Does winning a seat in the assembly imply special treatment in courts?
Based on information from candidates’ affidavits, I construct a panel dataset2 of criminal cases for politicians running for Legislative Assemblies in India since 2004. The data show that nearly 18% of the candidates have at least one pending criminal case. The share of candidates with pending cases varies considerably across states as shown in Figure 1, where the number could be as high as 30% in the case of Bihar in 2015.
The analysis uses these criminal cases that are pending before the elections and compare their outcomes among candidates with political power versus those without. Specifically, I compare the probability of a pending criminal case being disposed without conviction for politicians who barely won an election against those who barely lost it, within the duration of the legislature.
Tracking candidates’ criminal cases in the legal system is complex due to institutional constraints and the lack of comprehensive accessible legal data. However, given the information disclosed in the affidavits, if a candidate reruns for elections, it is possible to know whether the pending criminal case is still ongoing just before the next election or whether it was disposed of without conviction.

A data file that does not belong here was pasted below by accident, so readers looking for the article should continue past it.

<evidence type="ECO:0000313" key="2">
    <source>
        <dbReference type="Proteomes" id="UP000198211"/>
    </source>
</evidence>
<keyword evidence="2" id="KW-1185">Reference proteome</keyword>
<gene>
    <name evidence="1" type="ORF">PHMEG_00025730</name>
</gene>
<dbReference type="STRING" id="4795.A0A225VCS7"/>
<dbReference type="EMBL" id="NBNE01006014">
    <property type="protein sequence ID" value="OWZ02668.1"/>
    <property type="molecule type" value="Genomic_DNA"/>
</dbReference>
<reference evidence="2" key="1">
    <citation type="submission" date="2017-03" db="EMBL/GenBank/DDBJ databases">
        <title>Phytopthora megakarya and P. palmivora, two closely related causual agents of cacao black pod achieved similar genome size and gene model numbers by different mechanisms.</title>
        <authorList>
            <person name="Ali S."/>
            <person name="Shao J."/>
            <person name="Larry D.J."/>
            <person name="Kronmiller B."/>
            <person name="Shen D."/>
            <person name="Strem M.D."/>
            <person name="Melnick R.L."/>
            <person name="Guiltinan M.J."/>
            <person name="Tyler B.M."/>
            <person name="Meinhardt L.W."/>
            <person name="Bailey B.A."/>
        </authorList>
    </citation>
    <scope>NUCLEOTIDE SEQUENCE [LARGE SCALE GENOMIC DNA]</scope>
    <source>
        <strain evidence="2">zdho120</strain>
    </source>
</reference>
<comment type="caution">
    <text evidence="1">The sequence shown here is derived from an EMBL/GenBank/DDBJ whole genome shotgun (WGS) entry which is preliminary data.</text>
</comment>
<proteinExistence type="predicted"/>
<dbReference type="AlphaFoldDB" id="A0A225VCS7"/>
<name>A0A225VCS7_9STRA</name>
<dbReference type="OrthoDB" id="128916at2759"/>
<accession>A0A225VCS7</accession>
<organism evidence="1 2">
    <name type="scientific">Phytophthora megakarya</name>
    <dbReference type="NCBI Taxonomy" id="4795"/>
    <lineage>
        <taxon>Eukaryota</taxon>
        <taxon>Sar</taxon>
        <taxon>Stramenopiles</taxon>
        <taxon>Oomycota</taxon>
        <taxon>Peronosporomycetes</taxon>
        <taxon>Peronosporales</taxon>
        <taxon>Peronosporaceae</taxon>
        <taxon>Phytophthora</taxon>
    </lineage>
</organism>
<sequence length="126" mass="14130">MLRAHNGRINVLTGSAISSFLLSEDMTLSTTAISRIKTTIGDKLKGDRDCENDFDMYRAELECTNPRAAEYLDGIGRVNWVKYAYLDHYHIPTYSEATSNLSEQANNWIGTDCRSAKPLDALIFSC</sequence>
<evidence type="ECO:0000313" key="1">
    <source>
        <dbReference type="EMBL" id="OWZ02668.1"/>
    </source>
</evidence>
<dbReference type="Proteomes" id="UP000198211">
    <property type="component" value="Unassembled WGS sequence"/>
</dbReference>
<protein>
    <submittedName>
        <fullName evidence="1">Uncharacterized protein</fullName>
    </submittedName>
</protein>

Nearly 60% of candidates’ pending cases are disposed of without conviction during the legislature. On average, candidates with criminal cases have three cases against them and each case has four criminal charges, where almost 60% of the times one of these charges is a serious charge.
Figure 2. The five most common criminal charges against political candidates in the sample
The results show that, on average, politicians winning a seat in the assembly do not receive favourable treatment in courts compared to candidates who lost the previous election. However, there are heterogeneous and opposite effects of becoming an MLA depending on the political alignment with the state ruling party. MLAs from the party in government do get favourable treatment on their cases (in terms of speediness of trials and sentencing), while the cases involving MLAs from parties which are not in government take much longer to be resolved.
Particularly, MLAs from the governing party are 17% more likely to get their cases disposed of without conviction during their period in the legislature, while MLAs from other parties are 15% less likely to get their cases disposed of without conviction within the same timeframe.
Does politicians’ behaviour matter?
To understand if there is direct political interference in trials, I analyse whether the use of political threats is relevant in obtaining better legal outcomes. I classify candidates as candidates more likely to use political threats if there is evidence that they have used extortion, intimidation, or threats before.